Chronic angina represents a condition that impairs quality of life and is associated with
decreased life expectancy in the industrialized countries. Current therapies that reduce angina
frequency include old drugs such as nitrates, β -blockers and calcium antagonists. Several new
investigational drugs are being tested for the treatment of chronic angina. This review will focus on
ranolazine, a drug approved by the US Food and Drug Administration (FDA) in 2006 for patients
with chronic angina who continue to be symptomatic despite optimized therapies. The main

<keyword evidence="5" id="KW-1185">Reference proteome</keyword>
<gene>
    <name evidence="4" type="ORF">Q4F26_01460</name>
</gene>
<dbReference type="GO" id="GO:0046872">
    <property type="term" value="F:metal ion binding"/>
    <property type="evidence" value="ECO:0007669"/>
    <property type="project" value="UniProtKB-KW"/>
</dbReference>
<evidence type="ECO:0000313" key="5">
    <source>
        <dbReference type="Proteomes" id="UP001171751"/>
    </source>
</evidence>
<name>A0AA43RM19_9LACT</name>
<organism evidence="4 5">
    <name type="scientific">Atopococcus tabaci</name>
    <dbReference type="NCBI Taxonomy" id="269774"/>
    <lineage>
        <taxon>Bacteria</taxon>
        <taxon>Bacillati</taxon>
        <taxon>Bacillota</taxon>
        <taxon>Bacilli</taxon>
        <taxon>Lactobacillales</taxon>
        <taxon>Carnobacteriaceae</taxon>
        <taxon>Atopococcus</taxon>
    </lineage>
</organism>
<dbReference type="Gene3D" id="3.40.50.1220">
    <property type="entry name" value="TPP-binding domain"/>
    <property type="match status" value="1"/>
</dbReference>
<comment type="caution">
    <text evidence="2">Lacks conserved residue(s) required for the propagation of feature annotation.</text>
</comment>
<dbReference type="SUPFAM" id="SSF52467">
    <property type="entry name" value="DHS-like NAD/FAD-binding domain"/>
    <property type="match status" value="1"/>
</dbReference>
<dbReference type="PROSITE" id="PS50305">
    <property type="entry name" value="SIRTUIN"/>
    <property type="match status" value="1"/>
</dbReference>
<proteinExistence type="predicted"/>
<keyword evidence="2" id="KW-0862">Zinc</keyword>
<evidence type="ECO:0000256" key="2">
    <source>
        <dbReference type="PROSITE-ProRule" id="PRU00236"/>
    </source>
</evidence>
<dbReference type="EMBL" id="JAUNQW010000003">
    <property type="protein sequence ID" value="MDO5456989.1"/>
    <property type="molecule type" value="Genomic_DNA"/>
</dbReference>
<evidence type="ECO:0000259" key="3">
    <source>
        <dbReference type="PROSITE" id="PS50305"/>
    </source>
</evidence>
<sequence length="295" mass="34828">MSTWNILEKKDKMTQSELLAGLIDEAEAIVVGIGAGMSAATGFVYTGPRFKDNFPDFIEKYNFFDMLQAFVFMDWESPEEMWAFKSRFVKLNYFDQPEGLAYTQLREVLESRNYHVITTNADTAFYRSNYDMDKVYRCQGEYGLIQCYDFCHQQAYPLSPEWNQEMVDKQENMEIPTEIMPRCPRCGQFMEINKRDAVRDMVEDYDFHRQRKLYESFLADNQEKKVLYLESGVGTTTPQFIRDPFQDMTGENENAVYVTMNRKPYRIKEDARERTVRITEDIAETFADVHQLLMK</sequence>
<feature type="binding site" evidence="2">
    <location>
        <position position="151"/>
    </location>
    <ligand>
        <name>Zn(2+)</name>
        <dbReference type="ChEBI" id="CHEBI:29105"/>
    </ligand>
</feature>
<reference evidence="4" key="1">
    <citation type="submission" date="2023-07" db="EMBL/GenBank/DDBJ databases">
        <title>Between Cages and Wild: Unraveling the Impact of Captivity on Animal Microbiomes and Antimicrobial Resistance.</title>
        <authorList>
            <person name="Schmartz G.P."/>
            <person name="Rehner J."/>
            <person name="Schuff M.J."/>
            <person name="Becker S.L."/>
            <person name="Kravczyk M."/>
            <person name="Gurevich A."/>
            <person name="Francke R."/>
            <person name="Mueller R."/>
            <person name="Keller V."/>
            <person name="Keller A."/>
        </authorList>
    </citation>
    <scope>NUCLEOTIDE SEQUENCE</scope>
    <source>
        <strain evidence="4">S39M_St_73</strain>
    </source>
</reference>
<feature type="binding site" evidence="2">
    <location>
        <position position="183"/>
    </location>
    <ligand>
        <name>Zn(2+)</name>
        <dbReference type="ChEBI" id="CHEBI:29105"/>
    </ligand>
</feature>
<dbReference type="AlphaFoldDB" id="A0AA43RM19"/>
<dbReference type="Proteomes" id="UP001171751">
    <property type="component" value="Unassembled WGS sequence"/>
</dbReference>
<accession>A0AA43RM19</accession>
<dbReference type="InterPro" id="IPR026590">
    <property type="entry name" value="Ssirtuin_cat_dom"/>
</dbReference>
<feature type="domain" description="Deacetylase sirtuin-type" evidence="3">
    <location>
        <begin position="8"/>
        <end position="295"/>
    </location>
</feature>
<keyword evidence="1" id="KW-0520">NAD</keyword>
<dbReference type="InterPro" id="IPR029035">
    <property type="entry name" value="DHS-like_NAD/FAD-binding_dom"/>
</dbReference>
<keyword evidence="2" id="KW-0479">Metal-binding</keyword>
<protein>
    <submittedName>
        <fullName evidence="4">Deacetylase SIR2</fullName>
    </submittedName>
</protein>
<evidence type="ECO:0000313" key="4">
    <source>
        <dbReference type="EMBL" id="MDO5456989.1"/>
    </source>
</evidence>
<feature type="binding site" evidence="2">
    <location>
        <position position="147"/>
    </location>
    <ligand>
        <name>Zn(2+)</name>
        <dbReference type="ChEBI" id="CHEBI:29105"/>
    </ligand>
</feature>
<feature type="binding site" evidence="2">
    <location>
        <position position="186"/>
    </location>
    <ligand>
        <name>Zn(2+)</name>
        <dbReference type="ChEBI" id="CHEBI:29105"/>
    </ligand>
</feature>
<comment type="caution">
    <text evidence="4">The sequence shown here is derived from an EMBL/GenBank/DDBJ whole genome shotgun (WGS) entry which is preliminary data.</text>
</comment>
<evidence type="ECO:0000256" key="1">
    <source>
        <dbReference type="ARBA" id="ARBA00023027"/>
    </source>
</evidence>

molecular mechanism underlying ranolazine-mediated beneficial effects has been identified as
inhibition of the late Na+ current during the action potential, which potentially improves oxygen consumption, diastolic
dysfunction and coronary blood flow. The aim of this review is to update the evidence for ranolazine treatment in chronic
angina and discuss its therapeutic perspectives based on the most recent clinical and experimental studies.
Keywords: Calcium antagonist, coronary artery disease, ranolazine, stable angina, β-blockers, nitrogen.
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